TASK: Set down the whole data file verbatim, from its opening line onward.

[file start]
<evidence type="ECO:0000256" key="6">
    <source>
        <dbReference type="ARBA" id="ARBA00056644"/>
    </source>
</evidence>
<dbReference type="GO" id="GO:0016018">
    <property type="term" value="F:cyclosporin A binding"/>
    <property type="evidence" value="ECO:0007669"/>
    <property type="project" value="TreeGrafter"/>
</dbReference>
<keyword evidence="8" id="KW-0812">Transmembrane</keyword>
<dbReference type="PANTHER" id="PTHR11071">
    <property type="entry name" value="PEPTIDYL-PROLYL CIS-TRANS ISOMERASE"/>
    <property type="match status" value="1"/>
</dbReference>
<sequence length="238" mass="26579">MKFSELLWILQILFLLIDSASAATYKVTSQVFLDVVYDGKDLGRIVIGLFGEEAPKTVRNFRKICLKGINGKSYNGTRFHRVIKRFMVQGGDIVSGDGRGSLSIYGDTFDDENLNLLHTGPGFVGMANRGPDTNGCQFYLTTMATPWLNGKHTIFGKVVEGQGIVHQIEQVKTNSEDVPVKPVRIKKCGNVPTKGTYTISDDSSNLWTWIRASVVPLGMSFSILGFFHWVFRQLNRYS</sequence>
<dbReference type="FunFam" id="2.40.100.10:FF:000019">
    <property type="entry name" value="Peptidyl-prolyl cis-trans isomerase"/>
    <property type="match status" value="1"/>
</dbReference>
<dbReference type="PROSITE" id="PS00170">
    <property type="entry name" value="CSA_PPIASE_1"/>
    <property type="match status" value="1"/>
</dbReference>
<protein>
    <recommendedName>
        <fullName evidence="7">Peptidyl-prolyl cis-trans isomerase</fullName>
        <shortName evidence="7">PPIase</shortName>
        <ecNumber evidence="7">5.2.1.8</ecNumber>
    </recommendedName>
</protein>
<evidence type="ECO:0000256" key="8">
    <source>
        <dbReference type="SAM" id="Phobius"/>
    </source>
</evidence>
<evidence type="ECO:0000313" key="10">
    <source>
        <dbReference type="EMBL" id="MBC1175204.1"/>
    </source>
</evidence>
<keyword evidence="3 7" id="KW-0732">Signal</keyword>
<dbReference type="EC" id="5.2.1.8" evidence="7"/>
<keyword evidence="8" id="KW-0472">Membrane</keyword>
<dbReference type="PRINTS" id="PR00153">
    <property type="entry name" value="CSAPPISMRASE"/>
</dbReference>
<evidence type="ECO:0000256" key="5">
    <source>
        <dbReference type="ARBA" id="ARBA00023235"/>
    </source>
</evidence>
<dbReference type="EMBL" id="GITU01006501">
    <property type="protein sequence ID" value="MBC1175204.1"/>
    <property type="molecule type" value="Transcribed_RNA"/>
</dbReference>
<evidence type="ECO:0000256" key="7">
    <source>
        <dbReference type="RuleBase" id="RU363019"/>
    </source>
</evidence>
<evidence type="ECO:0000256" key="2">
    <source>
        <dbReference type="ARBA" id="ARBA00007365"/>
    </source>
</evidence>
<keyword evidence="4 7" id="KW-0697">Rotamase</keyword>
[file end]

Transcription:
<evidence type="ECO:0000256" key="6">
    <source>
        <dbReference type="ARBA" id="ARBA00056644"/>
    </source>
</evidence>
<dbReference type="GO" id="GO:0016018">
    <property type="term" value="F:cyclosporin A binding"/>
    <property type="evidence" value="ECO:0007669"/>
    <property type="project" value="TreeGrafter"/>
</dbReference>
<keyword evidence="8" id="KW-0812">Transmembrane</keyword>
<dbReference type="PANTHER" id="PTHR11071">
    <property type="entry name" value="PEPTIDYL-PROLYL CIS-TRANS ISOMERASE"/>
    <property type="match status" value="1"/>
</dbReference>
<sequence length="238" mass="26579">MKFSELLWILQILFLLIDSASAATYKVTSQVFLDVVYDGKDLGRIVIGLFGEEAPKTVRNFRKICLKGINGKSYNGTRFHRVIKRFMVQGGDIVSGDGRGSLSIYGDTFDDENLNLLHTGPGFVGMANRGPDTNGCQFYLTTMATPWLNGKHTIFGKVVEGQGIVHQIEQVKTNSEDVPVKPVRIKKCGNVPTKGTYTISDDSSNLWTWIRASVVPLGMSFSILGFFHWVFRQLNRYS</sequence>
<dbReference type="FunFam" id="2.40.100.10:FF:000019">
    <property type="entry name" value="Peptidyl-prolyl cis-trans isomerase"/>
    <property type="match status" value="1"/>
</dbReference>
<dbReference type="PROSITE" id="PS00170">
    <property type="entry name" value="CSA_PPIASE_1"/>
    <property type="match status" value="1"/>
</dbReference>
<protein>
    <recommendedName>
        <fullName evidence="7">Peptidyl-prolyl cis-trans isomerase</fullName>
        <shortName evidence="7">PPIase</shortName>
        <ecNumber evidence="7">5.2.1.8</ecNumber>
    </recommendedName>
</protein>
<evidence type="ECO:0000256" key="8">
    <source>
        <dbReference type="SAM" id="Phobius"/>
    </source>
</evidence>
<evidence type="ECO:0000313" key="10">
    <source>
        <dbReference type="EMBL" id="MBC1175204.1"/>
    </source>
</evidence>
<keyword evidence="3 7" id="KW-0732">Signal</keyword>
<dbReference type="EC" id="5.2.1.8" evidence="7"/>
<keyword evidence="8" id="KW-0472">Membrane</keyword>
<dbReference type="PRINTS" id="PR00153">
    <property type="entry name" value="CSAPPISMRASE"/>
</dbReference>
<evidence type="ECO:0000256" key="5">
    <source>
        <dbReference type="ARBA" id="ARBA00023235"/>
    </source>
</evidence>
<dbReference type="EMBL" id="GITU01006501">
    <property type="protein sequence ID" value="MBC1175204.1"/>
    <property type="molecule type" value="Transcribed_RNA"/>
</dbReference>
<evidence type="ECO:0000256" key="7">
    <source>
        <dbReference type="RuleBase" id="RU363019"/>
    </source>
</evidence>
<evidence type="ECO:0000256" key="2">
    <source>
        <dbReference type="ARBA" id="ARBA00007365"/>
    </source>
</evidence>
<keyword evidence="4 7" id="KW-0697">Rotamase</keyword>